Turkey's latest attack on the arts: A provincial governor cancels a long-awaited music festival

Eskişehir Municipality. Photo by Seyfi Şeren licensed under CC BY-SA 2.0, via Wikimedia Commons

Just three days ahead of Anadolu Fest a large music festival that was to be held in Turkey's Eskişehir province, the local governor office announced that all events, including sit-ins, concerts, festivals, and demonstrations will be canceled from May 10–25 in order to “ensure public order and public security, prevent crime, protect others’ rights and freedoms and prevent the spread of violence.” While the statement did not specifically mention the upcoming music festival, the event falls under the calendar days mentioned in the statement. In response, music festival organizer Serdar Can said they will appeal the governor's announcement in administrative court, adding that the festival already sold around 10,000 tickets. The sudden decision of the local governor's office led to a public outcry online, with #FestivalimeDokunma [Don't touch my festival] trending briefly on Twitter.

The Anadolu Fest was intended to be the largest gathering in the province since the COVID-19 pandemic hit in 2020. The four-day event was set to begin on May 12 and would feature countless of Turkey's best-known singers. In a separate statement issued by Anadolu Fest, the organizers said they were shocked by the governor's decision, especially after the festival applied for and was granted the necessary permissions:

We condemn this unlawful behavior depriving thousands of young people from their love of art. Our legal processes regarding the decision started and we will continue to inform you, our valuable participants, about the process.

Among those criticizing the decision were members of state opposition parties.

The decision issued today by the Eskisehier governorship is an interference with a lifestyle. It is a special decision, issued to prevent youth from having fun. It is another blow to the music industry that struggled since the the start of the pandemic.

Musicians also weighed in. Acclaimed pianist Dengin Ceyhan tweeted:

While it is already challenging to hear our cherished artists due to the pandemic, and the economic crisis, banning a scheduled festival is shameful and unjust towards the artists, stage teams, and music lovers.

During the pandemic, musicians were among the worst affected by the lockdowns. According to statistics from the Musicians and Performers Union (Müzik-Sen) from September 2020, at least 100 musicians committed suicide during the pandemic. Many of the country's one million registered musicians do not have insurance and therefore could not claim state support benefits. And just when restrictions were being lifted, new restrictions slashed any hope for a speedy recovery for Turkey's music industry.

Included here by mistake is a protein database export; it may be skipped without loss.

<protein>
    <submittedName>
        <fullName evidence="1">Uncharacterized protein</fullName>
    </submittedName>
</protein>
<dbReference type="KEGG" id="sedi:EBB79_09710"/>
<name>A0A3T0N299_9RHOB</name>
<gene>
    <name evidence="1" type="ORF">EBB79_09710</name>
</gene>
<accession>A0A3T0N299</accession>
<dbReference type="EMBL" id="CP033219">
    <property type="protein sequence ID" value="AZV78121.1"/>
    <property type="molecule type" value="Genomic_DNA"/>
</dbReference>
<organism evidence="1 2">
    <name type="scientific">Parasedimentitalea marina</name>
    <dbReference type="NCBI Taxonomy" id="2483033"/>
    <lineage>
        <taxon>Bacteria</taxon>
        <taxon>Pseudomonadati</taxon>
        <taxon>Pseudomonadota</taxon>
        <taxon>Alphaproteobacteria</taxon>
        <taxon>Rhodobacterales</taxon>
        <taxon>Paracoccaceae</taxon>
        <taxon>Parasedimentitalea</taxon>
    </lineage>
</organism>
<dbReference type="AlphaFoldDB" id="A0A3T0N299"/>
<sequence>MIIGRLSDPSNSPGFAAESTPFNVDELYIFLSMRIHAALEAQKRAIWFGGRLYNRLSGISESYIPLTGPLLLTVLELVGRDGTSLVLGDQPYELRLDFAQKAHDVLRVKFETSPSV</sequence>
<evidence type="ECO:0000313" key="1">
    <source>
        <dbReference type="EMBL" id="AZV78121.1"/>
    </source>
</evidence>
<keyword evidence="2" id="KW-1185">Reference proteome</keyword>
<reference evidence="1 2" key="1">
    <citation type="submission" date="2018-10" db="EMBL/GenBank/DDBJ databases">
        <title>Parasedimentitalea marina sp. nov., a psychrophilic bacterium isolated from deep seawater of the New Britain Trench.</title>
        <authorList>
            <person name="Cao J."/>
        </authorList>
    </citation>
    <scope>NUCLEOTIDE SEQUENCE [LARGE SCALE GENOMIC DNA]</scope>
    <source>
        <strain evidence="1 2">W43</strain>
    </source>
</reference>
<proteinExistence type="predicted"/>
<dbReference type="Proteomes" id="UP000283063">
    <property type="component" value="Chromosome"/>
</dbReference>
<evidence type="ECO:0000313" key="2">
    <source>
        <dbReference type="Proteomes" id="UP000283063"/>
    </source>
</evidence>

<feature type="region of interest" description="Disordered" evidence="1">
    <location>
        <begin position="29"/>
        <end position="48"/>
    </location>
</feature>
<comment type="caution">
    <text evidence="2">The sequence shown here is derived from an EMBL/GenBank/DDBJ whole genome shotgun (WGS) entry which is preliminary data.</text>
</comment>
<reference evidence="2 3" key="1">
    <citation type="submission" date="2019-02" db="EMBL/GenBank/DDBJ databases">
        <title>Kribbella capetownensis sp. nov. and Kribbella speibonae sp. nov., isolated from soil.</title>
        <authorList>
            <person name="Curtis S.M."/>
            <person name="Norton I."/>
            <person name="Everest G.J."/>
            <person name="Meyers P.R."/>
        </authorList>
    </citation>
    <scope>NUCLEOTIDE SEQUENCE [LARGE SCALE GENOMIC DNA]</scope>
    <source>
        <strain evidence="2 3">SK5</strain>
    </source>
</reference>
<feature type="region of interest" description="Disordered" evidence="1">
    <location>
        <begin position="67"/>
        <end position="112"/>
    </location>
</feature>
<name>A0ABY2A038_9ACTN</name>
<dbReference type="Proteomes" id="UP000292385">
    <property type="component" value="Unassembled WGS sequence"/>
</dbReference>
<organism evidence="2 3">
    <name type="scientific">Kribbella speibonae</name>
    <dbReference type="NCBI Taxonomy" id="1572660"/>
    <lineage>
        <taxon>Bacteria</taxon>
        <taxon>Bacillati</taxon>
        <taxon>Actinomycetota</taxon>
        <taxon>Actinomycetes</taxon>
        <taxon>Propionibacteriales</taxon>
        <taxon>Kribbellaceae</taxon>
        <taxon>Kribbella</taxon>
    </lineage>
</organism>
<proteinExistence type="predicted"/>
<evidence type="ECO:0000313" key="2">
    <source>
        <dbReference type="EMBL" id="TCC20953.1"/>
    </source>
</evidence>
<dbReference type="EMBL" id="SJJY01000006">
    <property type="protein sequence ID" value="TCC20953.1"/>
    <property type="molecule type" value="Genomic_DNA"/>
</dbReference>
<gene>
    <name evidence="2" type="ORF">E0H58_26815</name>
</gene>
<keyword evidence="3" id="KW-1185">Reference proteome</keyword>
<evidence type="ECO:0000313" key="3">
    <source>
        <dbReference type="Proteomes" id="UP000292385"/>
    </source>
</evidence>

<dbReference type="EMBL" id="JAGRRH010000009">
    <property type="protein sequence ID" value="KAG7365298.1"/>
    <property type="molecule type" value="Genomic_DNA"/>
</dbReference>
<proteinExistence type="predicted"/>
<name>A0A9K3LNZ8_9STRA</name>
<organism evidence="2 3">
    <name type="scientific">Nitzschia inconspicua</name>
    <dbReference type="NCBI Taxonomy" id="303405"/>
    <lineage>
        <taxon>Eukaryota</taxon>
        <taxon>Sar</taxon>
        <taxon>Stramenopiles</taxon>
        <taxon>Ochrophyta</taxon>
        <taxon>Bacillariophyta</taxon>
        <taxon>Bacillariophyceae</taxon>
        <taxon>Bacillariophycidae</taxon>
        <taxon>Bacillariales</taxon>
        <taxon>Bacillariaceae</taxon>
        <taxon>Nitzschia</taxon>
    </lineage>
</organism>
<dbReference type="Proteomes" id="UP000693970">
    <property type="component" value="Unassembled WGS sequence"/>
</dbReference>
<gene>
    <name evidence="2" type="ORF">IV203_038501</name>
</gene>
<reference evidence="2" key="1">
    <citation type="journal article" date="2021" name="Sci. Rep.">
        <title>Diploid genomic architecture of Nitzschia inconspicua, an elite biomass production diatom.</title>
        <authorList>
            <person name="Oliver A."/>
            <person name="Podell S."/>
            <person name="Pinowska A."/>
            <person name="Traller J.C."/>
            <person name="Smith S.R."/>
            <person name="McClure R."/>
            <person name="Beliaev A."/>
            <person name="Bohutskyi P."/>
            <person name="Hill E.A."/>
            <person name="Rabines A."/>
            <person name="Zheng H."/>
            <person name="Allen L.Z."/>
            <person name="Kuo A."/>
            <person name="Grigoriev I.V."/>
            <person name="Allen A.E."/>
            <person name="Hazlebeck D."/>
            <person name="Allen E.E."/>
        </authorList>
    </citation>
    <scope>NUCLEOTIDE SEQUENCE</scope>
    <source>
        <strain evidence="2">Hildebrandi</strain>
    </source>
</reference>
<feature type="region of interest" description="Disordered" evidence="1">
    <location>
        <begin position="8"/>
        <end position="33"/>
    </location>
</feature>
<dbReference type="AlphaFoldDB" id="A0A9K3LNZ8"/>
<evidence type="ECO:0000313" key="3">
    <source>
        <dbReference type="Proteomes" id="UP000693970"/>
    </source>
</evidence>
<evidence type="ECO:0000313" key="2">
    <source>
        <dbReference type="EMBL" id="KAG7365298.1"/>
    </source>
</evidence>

In June, 2021, President and ruling Justice and Development Party (AKP) Chair Recep Tayyip Erdoğan said Turkey was lifting the remaining restrictions imposed as a result of the pandemic effective July 1, 2021. However, as of the same date, all music events would have to end by midnight. “Excuse me, but nobody has the right to disturb anyone at night,” said Erdoğan. The hashtag #Kusurabakiyoruz (we don't excuse you) began trending immediately on Turkish Twitter, with scores of citizens and musicians expressing their displeasure with the new ban.

In March 2022, although most of the remaining restrictions such as wearing masks outdoors and using a contact tracing app when entering public spaces were lifted, the music ban remained. At the time, musicians flooded social media with yet another trending hashtag #MüzikYasağıKalksın [Lift the music ban]. Prominent musicians and artists shared their concerns, arguing the ban was “ideological” rather than related to public health. In a tweet, musician Gaye Su Akyol tweeted,  “As there is no reasonable explanation [for keeping the music ban], let us say: The music ban is an entirely ideological and reactionist practice and it must be urgently lifted.” Others like the musician Edis, described the measures as “discriminatory.” “While the economy is in such a bad condition, I really cannot understand this discrimination against the music and entertainment industry,” tweeted the singer.

Commenting on the festival ban, actor Orhan Aydin asked why the government is banning something that might ease escalating tension in the country:

What does the governor think art and culture is? When the country is on fire, why would it ban a festival that is trying to brighten the mood, color it with songs and poetry? The people of Eskisehir must speak up, who does the country belong to?

Situated just a few hours away from Istanbul and Ankara, Eskisehir [translated, old town] is one of the most popular destinations for university students. The city was featured in the 2019 LonelyPlanet guide where visitors can find “pedestrian-friendly green spaces, colourful historic district and photogenic network of canals.”

The chances of the festival resuming are slim, though not for lack of effort from music lovers. While the festival organizers vowed to challenge the ban through courts, performers also promised to help. A popular Turkish rock music singer, Haluk Levent said he will personally speak with local authorities:

I too was going to perform at the festival on Thursday. I just heard that the festival was not allowed. I will immediately speak with the local authorities. I wish we did not have to speak with the authorities about this situation.

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